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"SHEMA': Primo Levi - From poem to song"
Original music project

World Premiere:

 Flautissimo FestivalRome  November 13 th  2018, Teatro Vascello

European Day of Jewish Culture, September 15th 2019, Meis Museum in Ferrara, Sala Estense 


Shulamit Ottolenghi – Artistic initiative, lyrics selection and voice

Frank London- composition, trumpet

Shai Bachar- composition, piano

Concert duration: 1 hour
During the performance the texts will be projected on stage both in Italian and in the local audience language.

Vision and Program:

Primo Levi 's poems, first published in the collection “Ad ora incerta” (“At an uncertain hour”; Garzanti, 1984), remain an overlooked gem, unlike his world-renowned prose.

Written sporadically over the span of decades, Primo Levi's poems feel like a consistent whisper accompanying the more predominant voice of his prose. Yet it is in his poems he allows himself the most distilled, defenseless contact with his wounded inner core, giving them their extraordinary power.

Levi’s restrained, yet relentless style demands a contemporary sound capable of unfolding the poems’ innate harmonies, allowing the poetical and musical voices to enhance each other.


The desire to arrange and perform these poems as songs was a natural choice for Italian-born Jewish singer Shulamit Ottolenghi, who has treasured them since she first read them many years ago. It was a similarly natural choice to turn to Grammy winner Frank London and to Shai Bachar to compose the music for this program.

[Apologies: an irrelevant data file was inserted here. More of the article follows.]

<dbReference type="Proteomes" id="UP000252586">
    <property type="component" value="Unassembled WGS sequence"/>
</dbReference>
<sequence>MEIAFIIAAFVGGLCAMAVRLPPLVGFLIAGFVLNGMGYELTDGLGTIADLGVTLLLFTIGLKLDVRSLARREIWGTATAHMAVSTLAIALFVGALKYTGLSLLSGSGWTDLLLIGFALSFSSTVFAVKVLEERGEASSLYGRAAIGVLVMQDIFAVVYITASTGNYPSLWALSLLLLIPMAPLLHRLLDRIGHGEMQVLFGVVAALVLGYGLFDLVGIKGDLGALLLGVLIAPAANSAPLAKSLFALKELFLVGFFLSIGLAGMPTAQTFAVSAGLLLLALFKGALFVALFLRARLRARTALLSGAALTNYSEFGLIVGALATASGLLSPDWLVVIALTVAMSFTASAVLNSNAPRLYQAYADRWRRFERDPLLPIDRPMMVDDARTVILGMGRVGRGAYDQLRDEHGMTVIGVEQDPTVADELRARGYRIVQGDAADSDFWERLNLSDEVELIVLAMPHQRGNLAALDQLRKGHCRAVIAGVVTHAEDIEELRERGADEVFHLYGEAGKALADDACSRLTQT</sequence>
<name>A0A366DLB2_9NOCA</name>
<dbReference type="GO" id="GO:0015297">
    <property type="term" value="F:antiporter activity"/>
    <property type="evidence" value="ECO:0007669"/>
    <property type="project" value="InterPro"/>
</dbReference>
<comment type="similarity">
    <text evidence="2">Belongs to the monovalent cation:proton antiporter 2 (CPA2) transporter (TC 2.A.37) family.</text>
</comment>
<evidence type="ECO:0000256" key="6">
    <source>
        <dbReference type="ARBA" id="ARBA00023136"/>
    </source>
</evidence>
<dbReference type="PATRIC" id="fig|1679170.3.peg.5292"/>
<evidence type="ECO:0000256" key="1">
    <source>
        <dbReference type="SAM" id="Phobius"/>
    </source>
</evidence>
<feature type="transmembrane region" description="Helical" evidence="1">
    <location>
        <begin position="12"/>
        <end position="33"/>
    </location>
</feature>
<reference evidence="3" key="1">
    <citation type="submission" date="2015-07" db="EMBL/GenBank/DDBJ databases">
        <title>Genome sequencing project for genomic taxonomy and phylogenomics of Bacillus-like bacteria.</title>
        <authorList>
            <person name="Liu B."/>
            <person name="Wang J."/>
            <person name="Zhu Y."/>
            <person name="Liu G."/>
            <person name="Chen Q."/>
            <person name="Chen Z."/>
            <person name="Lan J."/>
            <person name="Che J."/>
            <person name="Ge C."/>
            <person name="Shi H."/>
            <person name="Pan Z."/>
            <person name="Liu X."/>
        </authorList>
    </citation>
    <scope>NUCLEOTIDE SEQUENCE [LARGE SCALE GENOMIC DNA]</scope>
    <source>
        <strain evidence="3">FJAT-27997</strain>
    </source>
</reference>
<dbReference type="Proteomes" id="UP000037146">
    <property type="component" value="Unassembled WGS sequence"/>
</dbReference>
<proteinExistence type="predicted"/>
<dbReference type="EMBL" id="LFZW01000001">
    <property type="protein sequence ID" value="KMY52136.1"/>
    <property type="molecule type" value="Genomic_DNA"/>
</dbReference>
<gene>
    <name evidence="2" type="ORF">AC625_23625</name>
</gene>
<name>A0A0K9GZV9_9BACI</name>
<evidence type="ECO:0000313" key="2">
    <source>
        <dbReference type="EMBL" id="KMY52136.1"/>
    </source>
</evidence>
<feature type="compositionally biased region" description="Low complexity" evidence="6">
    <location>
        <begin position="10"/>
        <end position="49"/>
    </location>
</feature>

This same ensemble successfully collaborated on “For you the sun will shine - Songs of women in the Shoa," which has received major acclaim from audiences and critics alike. The album explored the little-known work of female composers whose lives were touched or cut short by the Holocaust. Described as "Innovative, different and essential, in view of the known music of the Holocaust'' (, February 2016), it received four stars from the Financial Times (Album review, August 2015).

In this current historical moment, marked by escalating and increasingly bloody conflicts fueled by identity politics, Levi's moral admonition against the dehumanization of our fellow human beings appears more pertinent than ever. It is this dehumanization that initiates the first steps toward the inevitable moral abysses of violence.

With Hebrew translation:




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